Unsettling Compassion

Mark 6:34 When Jesus went ashore, He saw a large crowd, and He felt compassion for them because they were like sheep without a shepherd; and He began to teach them many things.

To set the scene, the disciples had each returned from their “mission trips” and then met with Jesus to tell him all about what had happened. That day, there was a constant coming and going of people, so much so that the disciples hadn’t even had a chance for a bite to eat! In kindness, Jesus told them to come away to a private place he knew to get some food and rest. Tired, hungry, and I’m sure glad to get some quiet time in a secluded place with just the guys, they grabbed a boat and left.

First of all, Jesus is incredible in his awareness of what these men needed. Real, felt, physical needs. Food. Rest. Quiet. He didn’t say, “Great job guys! Now let’s get back out there and help these people!”. He did not use people. He loved them. He knew weariness, He knew hunger, He knew thirst, He knew discouragement because He experienced all of it himself. His kindness toward these men was the kindness of The God Who Knows. God with us. Emmanuel.

But Jesus and his disciples didn’t get the Men’s Retreat they so desperately needed. At least not then, because somehow the word of their destination got out and, when they beached the boat at the remote cabin, they discovered a crowd waiting eagerly for them. I can imagine the bleak looks shared and sagging shoulders as their hearts fell in disappointment. If Jesus felt this way, however, it was immediately swept away by roaring floods of compassion.

Mark 6:34 can be literally understood as, “Coming ashore and seeing the large crowd, His gut wrenched with tender compassion because they were like little lambs with no shepherd. He began to teach them many things until it was quite late.”

Just sit quietly and digest that for a moment. The gut-wrenching tenderness of Jesus.

Oh, the unfathomable depths of the compassion of God for us! So much so, that even through His own weariness and hunger, seeing the lost standing there on the shore like so many helpless and lonely lambs provoked a visceral internal emotional reaction that compelled Him to gather them around Him like a mother hen gathers her chicks and teach them until it was quite late. He couldn’t not do it. The unsettling compassion of God will not allow inaction. Henri Nouwen says the Hebrew word for compassion is rachamim, which refers to the womb of Yaweh. He writes, “Compassion is such a deep, central and powerful emotion in Jesus that it can only be described as a movement in the womb of God.” The vulnerability of Jesus in this is staggering. In His deepest depths, Jesus was moved with compassion. The storehouses of God were opened to reveal what are the unimaginable quantities of deep, abiding, relentless tenderness for us.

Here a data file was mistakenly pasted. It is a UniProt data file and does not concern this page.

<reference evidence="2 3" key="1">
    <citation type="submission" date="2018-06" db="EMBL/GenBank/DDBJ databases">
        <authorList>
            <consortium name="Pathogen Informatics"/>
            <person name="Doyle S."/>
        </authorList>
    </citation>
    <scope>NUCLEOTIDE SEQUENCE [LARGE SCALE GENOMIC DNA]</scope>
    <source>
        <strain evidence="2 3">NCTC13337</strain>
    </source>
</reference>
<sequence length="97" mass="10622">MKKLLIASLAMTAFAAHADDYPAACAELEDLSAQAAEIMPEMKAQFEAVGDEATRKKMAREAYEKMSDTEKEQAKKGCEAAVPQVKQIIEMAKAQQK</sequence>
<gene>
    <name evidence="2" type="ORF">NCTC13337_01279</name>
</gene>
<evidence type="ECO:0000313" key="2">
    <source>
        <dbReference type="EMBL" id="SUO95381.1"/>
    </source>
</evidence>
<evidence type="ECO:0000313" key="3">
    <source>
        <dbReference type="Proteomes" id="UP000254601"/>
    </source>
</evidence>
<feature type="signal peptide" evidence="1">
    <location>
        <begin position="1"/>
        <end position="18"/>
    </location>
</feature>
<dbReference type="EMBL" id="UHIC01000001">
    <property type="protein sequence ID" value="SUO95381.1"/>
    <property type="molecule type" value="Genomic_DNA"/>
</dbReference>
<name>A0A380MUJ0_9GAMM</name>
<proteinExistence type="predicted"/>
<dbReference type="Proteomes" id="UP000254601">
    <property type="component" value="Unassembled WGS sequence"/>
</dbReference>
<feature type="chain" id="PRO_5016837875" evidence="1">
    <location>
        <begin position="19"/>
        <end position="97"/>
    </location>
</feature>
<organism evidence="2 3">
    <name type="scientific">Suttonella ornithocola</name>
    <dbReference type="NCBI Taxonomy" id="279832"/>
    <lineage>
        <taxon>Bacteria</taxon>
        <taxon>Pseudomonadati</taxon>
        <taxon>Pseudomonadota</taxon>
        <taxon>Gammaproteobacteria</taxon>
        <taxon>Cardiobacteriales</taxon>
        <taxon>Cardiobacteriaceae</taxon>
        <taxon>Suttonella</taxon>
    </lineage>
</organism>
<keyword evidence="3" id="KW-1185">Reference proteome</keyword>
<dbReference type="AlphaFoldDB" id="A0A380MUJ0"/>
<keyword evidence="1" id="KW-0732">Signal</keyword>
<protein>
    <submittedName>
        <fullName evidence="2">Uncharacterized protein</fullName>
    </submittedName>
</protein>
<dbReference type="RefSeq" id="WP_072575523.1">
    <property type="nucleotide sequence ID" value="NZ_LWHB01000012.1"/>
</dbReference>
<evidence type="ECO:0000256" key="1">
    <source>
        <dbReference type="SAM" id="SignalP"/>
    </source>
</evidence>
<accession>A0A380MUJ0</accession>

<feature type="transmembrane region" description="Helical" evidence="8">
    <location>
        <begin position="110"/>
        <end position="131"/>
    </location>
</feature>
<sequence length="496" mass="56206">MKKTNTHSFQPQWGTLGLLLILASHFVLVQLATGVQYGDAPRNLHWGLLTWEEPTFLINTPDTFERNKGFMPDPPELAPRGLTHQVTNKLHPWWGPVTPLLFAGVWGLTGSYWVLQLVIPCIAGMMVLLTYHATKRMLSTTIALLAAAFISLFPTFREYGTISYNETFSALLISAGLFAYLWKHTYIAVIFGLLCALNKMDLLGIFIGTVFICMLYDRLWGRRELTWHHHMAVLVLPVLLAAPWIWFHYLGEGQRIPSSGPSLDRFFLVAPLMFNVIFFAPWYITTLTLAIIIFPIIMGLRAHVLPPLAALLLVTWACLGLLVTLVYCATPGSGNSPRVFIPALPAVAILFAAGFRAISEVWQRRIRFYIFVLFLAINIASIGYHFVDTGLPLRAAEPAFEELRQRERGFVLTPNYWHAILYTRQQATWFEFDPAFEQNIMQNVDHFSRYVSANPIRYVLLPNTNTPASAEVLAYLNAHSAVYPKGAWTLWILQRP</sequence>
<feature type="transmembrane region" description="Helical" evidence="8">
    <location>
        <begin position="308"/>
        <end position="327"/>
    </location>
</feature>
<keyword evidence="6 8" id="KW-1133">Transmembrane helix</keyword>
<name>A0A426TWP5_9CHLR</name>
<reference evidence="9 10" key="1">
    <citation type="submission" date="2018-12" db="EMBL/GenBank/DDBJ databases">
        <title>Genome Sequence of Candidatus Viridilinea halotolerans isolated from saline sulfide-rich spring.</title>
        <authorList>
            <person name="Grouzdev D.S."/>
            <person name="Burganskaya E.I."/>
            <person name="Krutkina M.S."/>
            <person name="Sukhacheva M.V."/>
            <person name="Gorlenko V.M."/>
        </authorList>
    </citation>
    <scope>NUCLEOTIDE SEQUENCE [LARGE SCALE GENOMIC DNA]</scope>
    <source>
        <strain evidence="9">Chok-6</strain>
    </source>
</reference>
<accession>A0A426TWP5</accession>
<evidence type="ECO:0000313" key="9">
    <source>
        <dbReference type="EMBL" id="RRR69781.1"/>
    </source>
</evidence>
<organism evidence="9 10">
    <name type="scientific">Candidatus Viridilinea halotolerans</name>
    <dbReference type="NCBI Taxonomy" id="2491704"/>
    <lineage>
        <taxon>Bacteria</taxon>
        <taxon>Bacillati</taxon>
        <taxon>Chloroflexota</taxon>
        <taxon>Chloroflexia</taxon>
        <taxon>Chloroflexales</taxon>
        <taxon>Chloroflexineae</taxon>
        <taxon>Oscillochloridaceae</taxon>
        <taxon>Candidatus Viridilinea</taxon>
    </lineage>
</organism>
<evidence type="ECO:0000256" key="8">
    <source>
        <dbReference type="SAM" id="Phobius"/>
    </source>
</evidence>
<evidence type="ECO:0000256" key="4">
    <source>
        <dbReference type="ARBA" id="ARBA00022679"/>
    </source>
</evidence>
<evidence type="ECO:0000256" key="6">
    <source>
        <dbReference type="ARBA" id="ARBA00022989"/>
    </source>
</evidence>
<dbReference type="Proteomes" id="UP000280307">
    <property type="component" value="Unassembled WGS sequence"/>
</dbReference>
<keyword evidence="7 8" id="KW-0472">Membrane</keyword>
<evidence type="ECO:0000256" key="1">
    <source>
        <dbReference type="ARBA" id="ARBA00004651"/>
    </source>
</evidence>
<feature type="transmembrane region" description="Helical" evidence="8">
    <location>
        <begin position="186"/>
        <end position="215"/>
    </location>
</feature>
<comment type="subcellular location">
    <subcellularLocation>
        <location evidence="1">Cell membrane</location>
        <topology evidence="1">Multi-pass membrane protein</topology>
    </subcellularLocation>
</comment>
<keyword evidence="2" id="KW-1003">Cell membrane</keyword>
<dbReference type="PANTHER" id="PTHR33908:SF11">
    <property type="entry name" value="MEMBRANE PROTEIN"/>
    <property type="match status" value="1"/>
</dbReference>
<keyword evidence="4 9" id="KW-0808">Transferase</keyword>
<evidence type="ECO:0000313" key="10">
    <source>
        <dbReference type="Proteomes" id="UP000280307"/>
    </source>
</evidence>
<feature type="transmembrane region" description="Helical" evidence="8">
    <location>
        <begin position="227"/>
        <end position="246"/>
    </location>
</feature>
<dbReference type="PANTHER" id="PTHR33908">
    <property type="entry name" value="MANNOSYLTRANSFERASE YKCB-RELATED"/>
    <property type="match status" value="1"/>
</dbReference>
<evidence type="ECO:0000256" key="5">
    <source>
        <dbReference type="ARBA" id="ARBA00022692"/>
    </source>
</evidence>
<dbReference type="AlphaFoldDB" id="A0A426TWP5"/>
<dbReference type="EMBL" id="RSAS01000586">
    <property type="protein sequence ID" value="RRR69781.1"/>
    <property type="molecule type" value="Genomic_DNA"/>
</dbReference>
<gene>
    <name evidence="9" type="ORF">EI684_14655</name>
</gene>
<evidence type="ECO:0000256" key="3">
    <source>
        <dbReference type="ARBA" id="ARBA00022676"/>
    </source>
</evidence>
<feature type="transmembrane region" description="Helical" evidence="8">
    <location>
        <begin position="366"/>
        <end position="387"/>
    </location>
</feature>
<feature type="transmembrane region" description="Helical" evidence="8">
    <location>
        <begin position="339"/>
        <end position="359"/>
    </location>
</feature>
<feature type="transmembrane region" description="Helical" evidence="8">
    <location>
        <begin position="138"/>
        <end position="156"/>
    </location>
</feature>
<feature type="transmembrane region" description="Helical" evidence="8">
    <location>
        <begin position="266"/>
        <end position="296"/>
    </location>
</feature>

Understanding the compassion God feels for me is the very first step to my compassion for others. But the second step isn’t compassion for others. The second step is being moved to compassion and kindness towards myself. I am hardest on myself in a way I would rarely be towards others. Being kind to my failures, shortcomings, silliness, and everything else about myself I don’t like is the bridge from the active compassion of Jesus toward me to my own actions of kindness and compassion to those around me. Seeing myself as Jesus sees me is part of abiding in Him. Am I being more righteous than God by treating myself with harshness while He treats me with kindness? A thousand times, No! The more you really know Jesus, the more you will understand who God is and the better you will treat yourself and, as a result, others. That is true freedom. The freedom to love.

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